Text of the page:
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CLEMSON — Family reunions are a treasured Southern tradition, but you know you’ve made it big when you’re inducted into the family hall of fame.

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Four former county agents — members of the Clemson University Cooperative Extension Service family who have delivered research-based information and methods to farmers, homeowners and agribusinesses for more than a century — were honored for lifetimes of service to the people of South Carolina in ceremonies May 17-18.

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The four — Frank McAlhany of Branchville, Orangeburg County native James Jones, Libby Hoyle and Thomas Tillman — comprise the 2019 class of the Frank Lever County Extension Agent Hall of Fame.

Established five years ago on the 100th anniversary of the Cooperative Extension Service, the hall of fame was created to honor the careers of “longtime, front-line county agents” whose work had an important economic impact on the communities they served.

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The program bears the name of U.S. Rep. A. Francis “Frank” Lever of South Carolina, co-author of the Smith-Lever Act of 1914 that created the Extension Service nationally. Lever, a Lexington County native and Clemson trustee, envisioned a national program that would take research-based agricultural and food-science knowledge from colleges and universities and put it in the hands of working people it would benefit.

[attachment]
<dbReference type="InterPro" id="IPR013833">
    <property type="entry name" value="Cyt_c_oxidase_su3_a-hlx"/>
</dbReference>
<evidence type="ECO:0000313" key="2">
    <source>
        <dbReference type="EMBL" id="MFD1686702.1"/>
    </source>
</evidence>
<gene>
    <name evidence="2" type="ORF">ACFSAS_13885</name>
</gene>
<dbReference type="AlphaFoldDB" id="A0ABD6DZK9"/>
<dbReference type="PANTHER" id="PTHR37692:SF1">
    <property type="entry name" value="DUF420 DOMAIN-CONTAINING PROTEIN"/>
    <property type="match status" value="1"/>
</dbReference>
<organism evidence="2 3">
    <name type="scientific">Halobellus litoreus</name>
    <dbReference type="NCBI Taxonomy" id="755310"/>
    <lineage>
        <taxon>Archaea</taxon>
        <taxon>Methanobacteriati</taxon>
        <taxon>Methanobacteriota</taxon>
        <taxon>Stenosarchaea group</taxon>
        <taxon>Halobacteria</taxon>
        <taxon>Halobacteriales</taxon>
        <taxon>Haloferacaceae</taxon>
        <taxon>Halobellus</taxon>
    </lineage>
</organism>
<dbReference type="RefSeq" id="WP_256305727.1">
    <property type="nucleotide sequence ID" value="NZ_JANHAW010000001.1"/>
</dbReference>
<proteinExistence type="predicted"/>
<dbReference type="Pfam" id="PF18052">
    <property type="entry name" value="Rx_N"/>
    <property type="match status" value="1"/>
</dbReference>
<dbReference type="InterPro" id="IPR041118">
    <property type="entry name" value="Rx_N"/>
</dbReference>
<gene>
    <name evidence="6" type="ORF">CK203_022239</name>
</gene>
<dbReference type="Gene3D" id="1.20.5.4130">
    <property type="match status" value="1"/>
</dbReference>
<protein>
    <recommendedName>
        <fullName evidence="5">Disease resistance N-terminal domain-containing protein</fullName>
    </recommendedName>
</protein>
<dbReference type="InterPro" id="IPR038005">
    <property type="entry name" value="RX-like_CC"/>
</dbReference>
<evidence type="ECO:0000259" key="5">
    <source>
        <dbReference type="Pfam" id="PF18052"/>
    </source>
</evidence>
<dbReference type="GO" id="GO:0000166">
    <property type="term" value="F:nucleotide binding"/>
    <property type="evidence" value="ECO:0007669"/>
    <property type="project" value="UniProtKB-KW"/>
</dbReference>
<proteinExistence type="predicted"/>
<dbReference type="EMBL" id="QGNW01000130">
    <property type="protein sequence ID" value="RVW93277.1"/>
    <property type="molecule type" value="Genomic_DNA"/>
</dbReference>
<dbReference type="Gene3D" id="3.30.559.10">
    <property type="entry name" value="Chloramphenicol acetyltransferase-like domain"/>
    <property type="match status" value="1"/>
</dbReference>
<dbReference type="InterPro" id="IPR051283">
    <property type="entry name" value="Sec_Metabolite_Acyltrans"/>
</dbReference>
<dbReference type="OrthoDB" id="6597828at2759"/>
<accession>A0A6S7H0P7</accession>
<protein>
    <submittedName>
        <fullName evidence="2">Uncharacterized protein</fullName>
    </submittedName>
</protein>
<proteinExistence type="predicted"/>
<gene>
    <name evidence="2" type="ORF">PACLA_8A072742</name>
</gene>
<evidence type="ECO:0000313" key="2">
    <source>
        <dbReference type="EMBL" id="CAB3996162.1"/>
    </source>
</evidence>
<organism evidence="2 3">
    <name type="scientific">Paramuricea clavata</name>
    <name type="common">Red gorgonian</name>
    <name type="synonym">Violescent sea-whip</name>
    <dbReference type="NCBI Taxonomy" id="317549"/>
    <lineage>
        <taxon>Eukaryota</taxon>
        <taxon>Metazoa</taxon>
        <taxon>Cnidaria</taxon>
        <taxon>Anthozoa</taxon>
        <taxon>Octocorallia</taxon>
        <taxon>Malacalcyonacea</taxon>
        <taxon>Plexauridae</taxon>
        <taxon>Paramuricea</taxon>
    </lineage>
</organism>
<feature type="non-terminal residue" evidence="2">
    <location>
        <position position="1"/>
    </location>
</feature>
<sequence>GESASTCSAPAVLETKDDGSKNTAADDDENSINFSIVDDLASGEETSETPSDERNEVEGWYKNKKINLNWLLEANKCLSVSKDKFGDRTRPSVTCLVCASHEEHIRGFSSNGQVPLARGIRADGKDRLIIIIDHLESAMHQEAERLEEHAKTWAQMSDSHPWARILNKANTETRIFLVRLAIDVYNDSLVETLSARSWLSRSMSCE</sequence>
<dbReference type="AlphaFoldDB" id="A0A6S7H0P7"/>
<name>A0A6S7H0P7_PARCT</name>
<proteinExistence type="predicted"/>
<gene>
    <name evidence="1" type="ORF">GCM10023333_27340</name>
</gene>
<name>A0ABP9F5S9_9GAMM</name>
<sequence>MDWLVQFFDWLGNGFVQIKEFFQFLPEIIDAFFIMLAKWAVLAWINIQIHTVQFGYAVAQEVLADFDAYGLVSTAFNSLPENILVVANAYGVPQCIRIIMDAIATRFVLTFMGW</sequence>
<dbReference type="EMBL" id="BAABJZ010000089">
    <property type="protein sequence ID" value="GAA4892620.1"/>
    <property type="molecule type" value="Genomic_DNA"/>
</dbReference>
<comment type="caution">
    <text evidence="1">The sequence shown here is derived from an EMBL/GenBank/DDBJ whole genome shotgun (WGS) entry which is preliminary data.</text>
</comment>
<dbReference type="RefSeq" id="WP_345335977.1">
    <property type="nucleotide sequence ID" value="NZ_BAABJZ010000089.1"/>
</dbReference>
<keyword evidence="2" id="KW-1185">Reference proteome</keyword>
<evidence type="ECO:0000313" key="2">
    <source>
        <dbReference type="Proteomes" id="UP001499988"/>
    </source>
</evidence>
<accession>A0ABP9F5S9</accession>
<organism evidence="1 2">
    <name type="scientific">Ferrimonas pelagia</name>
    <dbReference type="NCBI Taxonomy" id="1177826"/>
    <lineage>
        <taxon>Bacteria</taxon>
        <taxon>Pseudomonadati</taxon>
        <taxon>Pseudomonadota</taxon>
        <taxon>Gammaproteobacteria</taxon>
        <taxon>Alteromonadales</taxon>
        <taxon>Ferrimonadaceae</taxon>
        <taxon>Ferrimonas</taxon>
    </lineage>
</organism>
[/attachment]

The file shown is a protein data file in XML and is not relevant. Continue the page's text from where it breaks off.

“The reason this is a great event is that it’s about great people,” Clemson Extension Service Director Tom Dobbins said. “When you travel throughout South Carolina you’ll hear people say, ‘The county agent changed my life’ or ‘The county agent changes my family’s life.’ That was the whole point of Cooperative Extension from the beginning: to bring people the knowledge to change their lives for the better with knowledge they could put to work.”

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This year’s inductees are:

Frank McAlhany

A native of Branchville, Frank McAlhany grew up on a farm that has been in his family since 1760. He still lives there today.

In a sense, his career in the Extension Service started long before Clemson ever put him on the payroll.

“Our whole family has always appreciated what the Extension Service does,” he told well-wishers at the Lever Award ceremonies. “I guess it goes back to when my grandmother first went up to Rocky Bottom for camp.”

McAlhany himself was active in both 4-H and FFA as a youth. In fact, it was on an FFA trip to Kansas City for dairy judging that he decided he would study dairy science, which led him to a Clemson degree in 1960. From there he embarked on a 31-year career bringing agricultural information to the people of Dorchester and Bamberg counties.

“Frank was a complete county agent,” said Bamberg County farmer Richard Rentz. “He knew about field crops, livestock, dairy, fruit and vegetable horticulture and ornamentals. He could do anything.”

His nomination for the County Agent Hall of Fame received three dozen endorsements from farmers, agricultural industry representatives and his Extension Service colleagues. “These are just the ones that I contacted,” said Phil Perry, himself a member of the Lever Hall of Fame and career county agent. “There could have been many, many more.”